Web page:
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The Green Bag

Association did adopt, on motion of Judge Alton B. Parker, a resolution approving the plan of fitly observing the approaching centenary of peace be tween Great Britain and the United States, a committee of five being appointed to co-operate with the Joint International Committee already in existence in arranging the celebra tion. Mr. Kellogg's Paper Mr. Frank B. Kellogg, the president of the Association, made in his paper on "Treaty-Making Power," a strong argument in support of the supremacy of the treaty-making power of the United States over conflicting legisla tion adopted by the several states. He reviewed the historical development of this principle, and considered at some length the decisions of the Supreme Court in which it has been involved. He went a bit too far in maintaining that Congress possesses a plenary power to legislate upon subjects of an inter national character — in saying that while it may well be the policy of the federal government to leave the regulation of the rights to engage in business and to own property to the states, and that while there are many subjects "which it might be found inexpedient for the government to control by treaties with foreign nations," nevertheless "the power exists, and whenever in the judgment of the President and the Senate it be comes necessary for the federal Govern ment to exercise this prerogative, it is undoubtedly conferred by the Con stitution." The federal Government un doubtedly possesses the right to remove, by treaty, disabilities of any kind im posed by the state of California on aliens which are not borne by native citizens of that state; but it could not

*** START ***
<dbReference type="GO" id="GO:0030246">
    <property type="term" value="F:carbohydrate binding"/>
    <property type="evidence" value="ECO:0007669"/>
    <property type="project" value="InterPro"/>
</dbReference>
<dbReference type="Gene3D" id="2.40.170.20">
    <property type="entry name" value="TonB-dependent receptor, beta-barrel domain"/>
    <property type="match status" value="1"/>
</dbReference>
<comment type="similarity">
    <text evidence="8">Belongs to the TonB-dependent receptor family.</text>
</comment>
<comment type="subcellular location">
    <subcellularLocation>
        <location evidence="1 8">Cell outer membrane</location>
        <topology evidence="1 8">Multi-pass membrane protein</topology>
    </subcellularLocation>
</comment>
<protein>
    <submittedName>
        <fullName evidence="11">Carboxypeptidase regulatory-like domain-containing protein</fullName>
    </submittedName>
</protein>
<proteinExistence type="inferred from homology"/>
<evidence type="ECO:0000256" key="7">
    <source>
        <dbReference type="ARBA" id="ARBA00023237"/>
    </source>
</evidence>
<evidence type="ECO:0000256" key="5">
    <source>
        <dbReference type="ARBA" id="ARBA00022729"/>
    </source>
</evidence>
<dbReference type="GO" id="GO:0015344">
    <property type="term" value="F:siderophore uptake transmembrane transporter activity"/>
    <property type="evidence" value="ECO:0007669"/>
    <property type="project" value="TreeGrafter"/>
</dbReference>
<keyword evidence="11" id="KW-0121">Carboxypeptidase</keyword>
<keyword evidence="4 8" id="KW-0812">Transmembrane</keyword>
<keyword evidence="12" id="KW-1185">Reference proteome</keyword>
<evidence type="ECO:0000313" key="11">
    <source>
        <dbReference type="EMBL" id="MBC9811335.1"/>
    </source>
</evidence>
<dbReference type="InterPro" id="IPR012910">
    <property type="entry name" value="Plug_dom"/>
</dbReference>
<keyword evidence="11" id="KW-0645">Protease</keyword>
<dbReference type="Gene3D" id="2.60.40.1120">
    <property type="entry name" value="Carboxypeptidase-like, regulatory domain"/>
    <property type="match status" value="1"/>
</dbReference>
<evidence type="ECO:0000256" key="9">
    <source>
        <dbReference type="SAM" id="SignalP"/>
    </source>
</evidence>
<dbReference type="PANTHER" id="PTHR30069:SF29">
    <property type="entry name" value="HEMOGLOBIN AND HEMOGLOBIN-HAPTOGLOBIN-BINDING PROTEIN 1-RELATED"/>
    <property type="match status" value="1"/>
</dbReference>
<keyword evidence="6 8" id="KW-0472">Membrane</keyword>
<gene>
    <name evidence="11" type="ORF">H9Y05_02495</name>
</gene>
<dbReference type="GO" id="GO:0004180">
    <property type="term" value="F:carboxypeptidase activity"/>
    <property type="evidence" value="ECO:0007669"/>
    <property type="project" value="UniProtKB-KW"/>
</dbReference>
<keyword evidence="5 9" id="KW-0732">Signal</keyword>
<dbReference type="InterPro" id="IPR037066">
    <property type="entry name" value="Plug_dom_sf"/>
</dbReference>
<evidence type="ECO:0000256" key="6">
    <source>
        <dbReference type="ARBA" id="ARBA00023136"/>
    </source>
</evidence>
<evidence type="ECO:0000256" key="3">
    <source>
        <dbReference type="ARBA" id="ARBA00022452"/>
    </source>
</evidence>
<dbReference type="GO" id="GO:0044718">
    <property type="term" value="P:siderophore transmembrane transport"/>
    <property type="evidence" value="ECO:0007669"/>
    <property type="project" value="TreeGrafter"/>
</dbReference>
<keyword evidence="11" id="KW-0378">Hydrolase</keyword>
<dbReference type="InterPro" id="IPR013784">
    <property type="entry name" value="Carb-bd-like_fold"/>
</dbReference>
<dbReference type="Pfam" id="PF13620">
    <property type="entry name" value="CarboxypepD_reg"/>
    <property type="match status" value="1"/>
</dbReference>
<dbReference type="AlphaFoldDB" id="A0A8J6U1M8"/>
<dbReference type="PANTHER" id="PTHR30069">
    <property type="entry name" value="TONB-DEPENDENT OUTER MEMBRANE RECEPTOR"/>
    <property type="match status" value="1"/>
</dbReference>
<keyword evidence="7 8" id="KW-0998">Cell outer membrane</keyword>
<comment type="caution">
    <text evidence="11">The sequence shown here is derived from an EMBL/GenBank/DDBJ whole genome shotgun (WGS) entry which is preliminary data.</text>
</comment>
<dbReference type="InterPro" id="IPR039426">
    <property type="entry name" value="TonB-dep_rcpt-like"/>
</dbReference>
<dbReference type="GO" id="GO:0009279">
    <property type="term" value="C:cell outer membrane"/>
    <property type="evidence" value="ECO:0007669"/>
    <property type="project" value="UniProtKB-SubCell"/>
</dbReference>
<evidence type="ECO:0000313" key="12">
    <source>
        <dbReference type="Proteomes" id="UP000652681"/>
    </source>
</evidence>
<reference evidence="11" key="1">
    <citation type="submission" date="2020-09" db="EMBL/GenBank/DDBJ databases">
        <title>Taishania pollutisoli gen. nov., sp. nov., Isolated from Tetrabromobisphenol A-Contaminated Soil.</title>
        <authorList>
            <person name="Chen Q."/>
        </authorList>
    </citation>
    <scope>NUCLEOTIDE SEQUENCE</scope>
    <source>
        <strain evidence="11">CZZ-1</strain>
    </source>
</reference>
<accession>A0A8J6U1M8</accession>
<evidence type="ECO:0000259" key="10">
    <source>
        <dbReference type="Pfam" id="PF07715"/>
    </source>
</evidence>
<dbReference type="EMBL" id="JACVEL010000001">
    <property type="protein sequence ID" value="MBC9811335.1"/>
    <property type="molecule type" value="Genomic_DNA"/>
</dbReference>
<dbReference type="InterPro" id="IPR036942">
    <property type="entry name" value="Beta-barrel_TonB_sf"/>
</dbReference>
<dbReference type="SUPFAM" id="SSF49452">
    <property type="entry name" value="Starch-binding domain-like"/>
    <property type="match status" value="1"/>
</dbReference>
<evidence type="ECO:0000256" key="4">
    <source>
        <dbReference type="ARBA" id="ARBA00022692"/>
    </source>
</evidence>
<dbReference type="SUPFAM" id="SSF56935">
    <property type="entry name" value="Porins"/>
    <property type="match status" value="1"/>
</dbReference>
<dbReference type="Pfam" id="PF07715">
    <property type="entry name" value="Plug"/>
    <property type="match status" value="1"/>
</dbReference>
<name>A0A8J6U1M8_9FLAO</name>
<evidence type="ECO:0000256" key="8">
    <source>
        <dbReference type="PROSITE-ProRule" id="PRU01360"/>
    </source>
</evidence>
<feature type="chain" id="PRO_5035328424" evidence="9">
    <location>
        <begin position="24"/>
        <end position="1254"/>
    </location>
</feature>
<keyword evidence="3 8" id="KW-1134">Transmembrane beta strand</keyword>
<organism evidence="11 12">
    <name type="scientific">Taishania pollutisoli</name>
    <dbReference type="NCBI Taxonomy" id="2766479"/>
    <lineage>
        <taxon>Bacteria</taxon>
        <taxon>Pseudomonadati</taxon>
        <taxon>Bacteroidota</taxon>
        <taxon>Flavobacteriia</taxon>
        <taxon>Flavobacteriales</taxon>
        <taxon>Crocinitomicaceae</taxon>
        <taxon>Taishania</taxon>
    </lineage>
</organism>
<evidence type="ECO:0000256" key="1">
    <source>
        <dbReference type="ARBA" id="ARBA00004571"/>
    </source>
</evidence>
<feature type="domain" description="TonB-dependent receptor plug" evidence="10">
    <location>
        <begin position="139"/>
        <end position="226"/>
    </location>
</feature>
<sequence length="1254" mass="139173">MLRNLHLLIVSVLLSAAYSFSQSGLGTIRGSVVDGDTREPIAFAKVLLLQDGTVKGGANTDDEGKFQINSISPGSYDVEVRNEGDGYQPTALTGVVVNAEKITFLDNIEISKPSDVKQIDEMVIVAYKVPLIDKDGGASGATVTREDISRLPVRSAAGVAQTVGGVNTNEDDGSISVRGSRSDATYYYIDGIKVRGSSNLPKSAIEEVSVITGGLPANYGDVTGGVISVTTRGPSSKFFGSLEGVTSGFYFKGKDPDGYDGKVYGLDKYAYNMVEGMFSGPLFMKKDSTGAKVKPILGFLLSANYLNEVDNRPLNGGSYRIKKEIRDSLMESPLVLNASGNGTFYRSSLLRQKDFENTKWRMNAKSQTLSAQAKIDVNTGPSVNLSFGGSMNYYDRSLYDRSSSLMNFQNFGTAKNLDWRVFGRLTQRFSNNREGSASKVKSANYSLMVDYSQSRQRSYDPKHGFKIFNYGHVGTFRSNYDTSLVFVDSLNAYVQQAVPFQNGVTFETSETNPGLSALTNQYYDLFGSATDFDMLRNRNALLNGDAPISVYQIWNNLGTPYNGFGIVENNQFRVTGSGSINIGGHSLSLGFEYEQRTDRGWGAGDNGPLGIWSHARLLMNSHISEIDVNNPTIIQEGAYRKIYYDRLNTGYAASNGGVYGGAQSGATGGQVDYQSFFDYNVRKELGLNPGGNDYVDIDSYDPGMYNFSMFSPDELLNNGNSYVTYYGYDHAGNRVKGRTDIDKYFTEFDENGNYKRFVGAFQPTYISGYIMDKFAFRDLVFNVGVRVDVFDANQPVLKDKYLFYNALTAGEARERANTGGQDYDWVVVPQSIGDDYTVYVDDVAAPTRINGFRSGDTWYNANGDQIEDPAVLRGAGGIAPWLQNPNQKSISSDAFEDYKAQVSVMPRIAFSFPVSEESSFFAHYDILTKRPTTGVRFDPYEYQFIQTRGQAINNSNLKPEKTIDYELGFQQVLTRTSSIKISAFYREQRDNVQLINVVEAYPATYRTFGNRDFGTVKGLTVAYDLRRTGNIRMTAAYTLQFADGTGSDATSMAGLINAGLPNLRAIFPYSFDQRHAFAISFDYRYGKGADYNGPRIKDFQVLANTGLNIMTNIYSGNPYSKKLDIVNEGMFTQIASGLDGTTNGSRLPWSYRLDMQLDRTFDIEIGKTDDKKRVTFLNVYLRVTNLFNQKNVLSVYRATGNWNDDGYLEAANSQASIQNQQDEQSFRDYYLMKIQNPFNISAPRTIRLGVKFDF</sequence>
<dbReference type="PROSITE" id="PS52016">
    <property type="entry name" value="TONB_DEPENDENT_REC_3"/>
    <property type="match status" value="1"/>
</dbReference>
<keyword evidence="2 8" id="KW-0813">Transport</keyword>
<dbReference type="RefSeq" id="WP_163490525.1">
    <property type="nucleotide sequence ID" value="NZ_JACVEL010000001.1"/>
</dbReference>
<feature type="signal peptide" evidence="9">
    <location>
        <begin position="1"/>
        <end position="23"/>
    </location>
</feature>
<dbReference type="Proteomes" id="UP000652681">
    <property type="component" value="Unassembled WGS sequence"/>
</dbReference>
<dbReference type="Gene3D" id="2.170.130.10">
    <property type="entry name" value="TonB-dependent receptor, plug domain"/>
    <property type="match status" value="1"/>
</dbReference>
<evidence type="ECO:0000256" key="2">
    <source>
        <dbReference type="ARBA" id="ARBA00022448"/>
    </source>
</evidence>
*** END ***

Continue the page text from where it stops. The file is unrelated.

confer special privileges with regard to the holding of land or ownership of other property, so as to favor aliens more than native citizens, without dealing with a matter that would be an improper one for international negotiation and without exercising a larger prerogative than the Constitution recognizes or per mits. The point which Mr. Kellogg wished doubtless to emphasize, namely the power of the federal Government to exempt by treaty the Japanese from the operation of laws aiming at dis crimination against them, was well taken. Mr. Kellogg made it clear that he was not advocating indiscriminate admission of alien races to all the rights of native citizens. What he did empha size — and it was well that it should have been so clearly emphasized in con nection with our recent dispute with Japan — was that subjects of this sort are properly to be approached solely as national questions, and not as subjects for independent state action. A Sound Judiciary One of the most gratifying features of the meeting at Montreal was the action of the distinguished former Presi dent of the United States in throwing the weight of his great influence, on the occasion of his first notable appearance in public after leaving the White House, into the cause of an appointive judiciary with a life tenure. Mr. Taft's paper was chiefly notable as reflecting general conditions among the American judi ciary, which came within his observa tion during his four years' service in Washington, and for the lack of reserve with which he now felt free to express his estimate of the judiciary of those states wherein the elective system ob tains. Consequently, the paper was so enriched by reflections based upon direct